Military Commander Gets Court Order to Protect Himself from Peace Activists
October 29, 2012 By David Swanson
Some friends of mine have gotten arrested more times than I can count now for the offense of protesting drone use outside Hancock Air Field near Syracuse, N.Y. Sometimes they've blocked the gates to the base. Often they've been aware of the risk of being arrested. But they've gone into court and argued that the larger crime is being committed inside the base by drone pilots. The protesters have gone into court and said things like this:
"I am proud to accept the consequences of my acts and any jail time. I do not want any suspended sentence. If you give me one, also please let me know how I can violate it before I leave the courtroom." -- Elliott Adams
I apologize to informed readers for passing along all of that old news, but volunteers keep phoning me from the Obama campaign and MoveOn.org who've never heard of this at all. They always promise to read up on it and get back to me, and then a different ignorant do-gooder phones the next day instead.
What is new, as far as I know, is what the police in the town of Dewitt, near Syracuse, have now done to try to prevent drone protests outside Hancock Air Field. They've found, out of all the individuals stationed on the base, one particular coward by the name of Earl A. Evans. The protesters I've spoken with had never heard of him before. They don't know who he is or what he looks like. Here's a photo I've found. He is apparently a Lieutenant Colonel in charge of the 174th Fighter Wing Mission Support Group. I suspect he might have access to some troops and some weaponry. But the Dewitt Town Court has banned some 17 nonviolent peace activists with posters from coming anywhere near him.
Each oh-so-dangerous demonstrator has been issued an order of protection -- not to protect them but to protect the Lieutenant Colonel from them. Under this order, they've been told they will be arrested even if they demonstrate in permitted areas near the base. Presumably that is the order's real purpose, to prevent demonstrations. But what the order says is that each nonviolent opponent of institutionalized mass murder may be sent to prison for up to 7 years if they go near the home of Earl A. Evans (although they don't know where that is and have not been told), the school of Earl A. Evans (although they don't know what or where that is and have not been told), the business of Earl A. Evans at 6001 East Molloy Road in Dewitt, N.Y. (which is the military base), or the place of employment of Earl A. E vans at the same address. They are required to refrain from all communication with Evans -- and Evans in particular, as no one else on the base is named. And they are specifically forbidden from doing the following things to Evans (but not others?):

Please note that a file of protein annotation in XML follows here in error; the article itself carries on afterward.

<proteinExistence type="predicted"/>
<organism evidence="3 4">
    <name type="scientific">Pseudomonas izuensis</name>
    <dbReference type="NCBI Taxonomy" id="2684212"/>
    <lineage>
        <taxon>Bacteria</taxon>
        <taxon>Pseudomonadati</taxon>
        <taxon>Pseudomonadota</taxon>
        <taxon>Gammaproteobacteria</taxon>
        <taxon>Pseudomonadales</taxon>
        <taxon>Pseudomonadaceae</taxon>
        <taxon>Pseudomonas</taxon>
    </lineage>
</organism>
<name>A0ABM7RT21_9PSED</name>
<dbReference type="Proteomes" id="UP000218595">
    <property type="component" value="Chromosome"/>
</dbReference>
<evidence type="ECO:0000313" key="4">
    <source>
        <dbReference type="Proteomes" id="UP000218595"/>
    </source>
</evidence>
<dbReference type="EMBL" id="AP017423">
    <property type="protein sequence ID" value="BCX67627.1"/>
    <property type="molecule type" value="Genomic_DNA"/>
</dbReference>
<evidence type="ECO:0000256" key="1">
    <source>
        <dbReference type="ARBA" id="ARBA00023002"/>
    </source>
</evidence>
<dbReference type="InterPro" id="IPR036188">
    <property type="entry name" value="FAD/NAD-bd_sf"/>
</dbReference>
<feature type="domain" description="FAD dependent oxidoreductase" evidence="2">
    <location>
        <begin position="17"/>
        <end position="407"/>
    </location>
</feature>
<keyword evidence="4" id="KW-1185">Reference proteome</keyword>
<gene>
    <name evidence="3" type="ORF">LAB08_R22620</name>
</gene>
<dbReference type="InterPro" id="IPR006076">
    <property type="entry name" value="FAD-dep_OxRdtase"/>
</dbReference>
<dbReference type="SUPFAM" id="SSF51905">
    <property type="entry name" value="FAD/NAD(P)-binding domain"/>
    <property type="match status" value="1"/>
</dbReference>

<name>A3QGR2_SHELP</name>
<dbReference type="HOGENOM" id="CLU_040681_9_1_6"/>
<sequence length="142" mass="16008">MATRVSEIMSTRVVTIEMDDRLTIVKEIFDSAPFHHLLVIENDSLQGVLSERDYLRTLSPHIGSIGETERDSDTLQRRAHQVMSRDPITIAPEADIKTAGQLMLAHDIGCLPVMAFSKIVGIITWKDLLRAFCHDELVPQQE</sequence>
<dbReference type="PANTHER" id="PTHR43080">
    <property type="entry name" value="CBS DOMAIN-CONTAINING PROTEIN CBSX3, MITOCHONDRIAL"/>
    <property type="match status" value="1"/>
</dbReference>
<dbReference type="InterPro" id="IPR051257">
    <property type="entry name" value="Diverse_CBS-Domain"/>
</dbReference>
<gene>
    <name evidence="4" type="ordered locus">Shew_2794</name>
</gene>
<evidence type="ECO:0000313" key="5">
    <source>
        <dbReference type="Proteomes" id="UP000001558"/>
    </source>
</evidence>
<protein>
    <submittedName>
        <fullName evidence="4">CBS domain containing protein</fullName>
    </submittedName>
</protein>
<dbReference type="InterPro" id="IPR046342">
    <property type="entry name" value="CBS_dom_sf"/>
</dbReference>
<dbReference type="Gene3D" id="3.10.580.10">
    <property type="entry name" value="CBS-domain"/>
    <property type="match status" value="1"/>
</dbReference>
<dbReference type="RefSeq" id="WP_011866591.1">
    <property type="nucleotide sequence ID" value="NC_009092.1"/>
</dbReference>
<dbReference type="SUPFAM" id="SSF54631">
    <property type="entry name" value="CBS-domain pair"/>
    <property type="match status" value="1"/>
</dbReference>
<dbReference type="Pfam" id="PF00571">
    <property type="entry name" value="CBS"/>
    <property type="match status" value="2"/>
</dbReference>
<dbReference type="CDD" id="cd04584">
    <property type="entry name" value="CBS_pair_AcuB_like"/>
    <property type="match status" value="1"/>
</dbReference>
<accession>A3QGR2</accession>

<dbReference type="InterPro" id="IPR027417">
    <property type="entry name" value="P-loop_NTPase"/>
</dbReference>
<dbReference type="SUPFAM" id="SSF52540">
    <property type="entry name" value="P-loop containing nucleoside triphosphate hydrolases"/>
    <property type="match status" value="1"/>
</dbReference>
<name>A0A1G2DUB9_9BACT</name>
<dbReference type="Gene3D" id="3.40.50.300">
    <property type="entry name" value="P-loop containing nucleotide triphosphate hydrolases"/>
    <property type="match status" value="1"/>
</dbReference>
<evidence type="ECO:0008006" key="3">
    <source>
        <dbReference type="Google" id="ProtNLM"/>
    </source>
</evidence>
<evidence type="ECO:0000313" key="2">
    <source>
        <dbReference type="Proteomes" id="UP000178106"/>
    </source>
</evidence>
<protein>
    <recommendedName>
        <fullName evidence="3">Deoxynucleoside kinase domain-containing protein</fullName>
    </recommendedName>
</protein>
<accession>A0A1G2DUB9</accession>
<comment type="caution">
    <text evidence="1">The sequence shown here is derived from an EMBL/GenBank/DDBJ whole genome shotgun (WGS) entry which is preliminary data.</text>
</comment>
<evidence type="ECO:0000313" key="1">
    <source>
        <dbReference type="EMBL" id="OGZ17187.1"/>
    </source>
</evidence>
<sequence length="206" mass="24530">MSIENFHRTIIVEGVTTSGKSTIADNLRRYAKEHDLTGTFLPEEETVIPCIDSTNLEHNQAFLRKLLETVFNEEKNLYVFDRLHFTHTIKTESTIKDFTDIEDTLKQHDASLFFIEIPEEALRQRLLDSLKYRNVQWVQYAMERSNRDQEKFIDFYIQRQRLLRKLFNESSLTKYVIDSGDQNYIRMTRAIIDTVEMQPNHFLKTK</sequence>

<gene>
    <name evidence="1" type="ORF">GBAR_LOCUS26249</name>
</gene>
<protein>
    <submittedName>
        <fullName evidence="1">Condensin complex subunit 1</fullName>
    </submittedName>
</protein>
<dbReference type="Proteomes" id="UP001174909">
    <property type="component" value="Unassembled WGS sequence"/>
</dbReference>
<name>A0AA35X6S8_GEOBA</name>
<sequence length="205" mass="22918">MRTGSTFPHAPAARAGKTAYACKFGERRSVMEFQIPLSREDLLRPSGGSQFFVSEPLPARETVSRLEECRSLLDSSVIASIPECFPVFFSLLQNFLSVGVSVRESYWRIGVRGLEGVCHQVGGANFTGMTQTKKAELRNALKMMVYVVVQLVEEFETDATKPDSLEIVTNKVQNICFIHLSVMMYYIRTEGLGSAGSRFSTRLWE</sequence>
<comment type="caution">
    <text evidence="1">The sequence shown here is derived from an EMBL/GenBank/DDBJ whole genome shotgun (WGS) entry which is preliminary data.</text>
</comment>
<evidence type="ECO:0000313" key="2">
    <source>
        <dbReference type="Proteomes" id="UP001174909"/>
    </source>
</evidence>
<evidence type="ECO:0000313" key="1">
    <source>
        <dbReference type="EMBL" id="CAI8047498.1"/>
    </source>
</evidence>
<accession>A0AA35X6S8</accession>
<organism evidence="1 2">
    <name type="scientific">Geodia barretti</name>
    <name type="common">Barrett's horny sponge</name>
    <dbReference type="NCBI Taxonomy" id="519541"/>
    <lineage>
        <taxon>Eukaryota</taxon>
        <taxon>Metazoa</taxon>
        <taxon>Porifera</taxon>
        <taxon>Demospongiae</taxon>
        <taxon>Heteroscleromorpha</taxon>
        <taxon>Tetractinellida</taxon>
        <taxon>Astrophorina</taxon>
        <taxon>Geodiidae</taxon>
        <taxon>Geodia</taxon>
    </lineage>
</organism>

"assault, stalking, harassment, aggravated harassment, menacing, reckless endangerment, strangulation, criminal obstruction of breathing or circulation, disorderly conduct, criminal mischief, sexual abuse, sexual misconduct, forcible touching, intimidation, threats or any criminal offense or interference with the victim or victims of, or designated witnesses to the alleged offense and such members of the family or household of such victim(s) or witness(es) as shall be specifically named Earl A. Evans."
After all that, who couldn't begin to almost feel sorry for the poor victim of these criminal protesters! I searched in vain to find any among them, however, who had ever contemplated engaging in criminal obstruction of breathing or circulation with this victim they'd never heard of or any other human being. Instead, they seemed oddly focused on preventing the criminal killing, dismemberment, and traumatizing of large numbers of children, women, and men in places like Pakistan.
Elliott Adams, one of the protesters, said: "This looks to me like an outrageous court action to block us from using first amendment rights to comply with international law. We have been arrested a number of times blocking one of the entrances to Hancock Air National Guard Base while trying to serve an indictment to the base for violation of international law with the drones operated from the base."
Adams called the order of protection "ludicrous." "Apparently," he said, "someone forgot to inform the judge that the commander at Hancock is the one with all the Humvees, the chain-link fence with barbed wire on top, the M16s and M4 assault rifles, not to mention the F16 fighter jets and the MQ9 drones, among other armaments. He has trained in and made a profession of aggressive violent behavior. By contrast the citizens petitioning their government for redress are the ones who have taken an oath of nonviolence."
When nonviolent activist Paul Frazier asked if the order to stay away from the base included staying away from the weekly permitted demonstration area across the street from the base, Onondaga County Sheriff's Department Lieutenant Daily said that if the "victim," Evans, finds it irritating then yes it would be a violation. Sheriff's Dept. Deputy Ferazolli then said, "I will do one better. If I see you there I will arrest you, and it will be a felony."
I'll give them this, at least: the brave law-enforcement officers in Dewitt and Onondaga have finally figured out a way for the Department of Defense to do something defensive.
Would that the same could be said for all of us. I write this on a Sunday as tens of millions of Americans take an hour or more to devote to millennia-old superstitious rituals aimed at making the world a better place. Imagine if they also, or alternatively, spent 10 minutes making two phone calls, one to the Obama campaign and one to the Romney campaign. Imagine if the message were: "Unless you adopt the following commandment, none of us will cheer for, vote for, or cooperate with your candidate: Thou Shalt Not Kill."
Imagine the lives that could be saved.
Go forth and do likewise.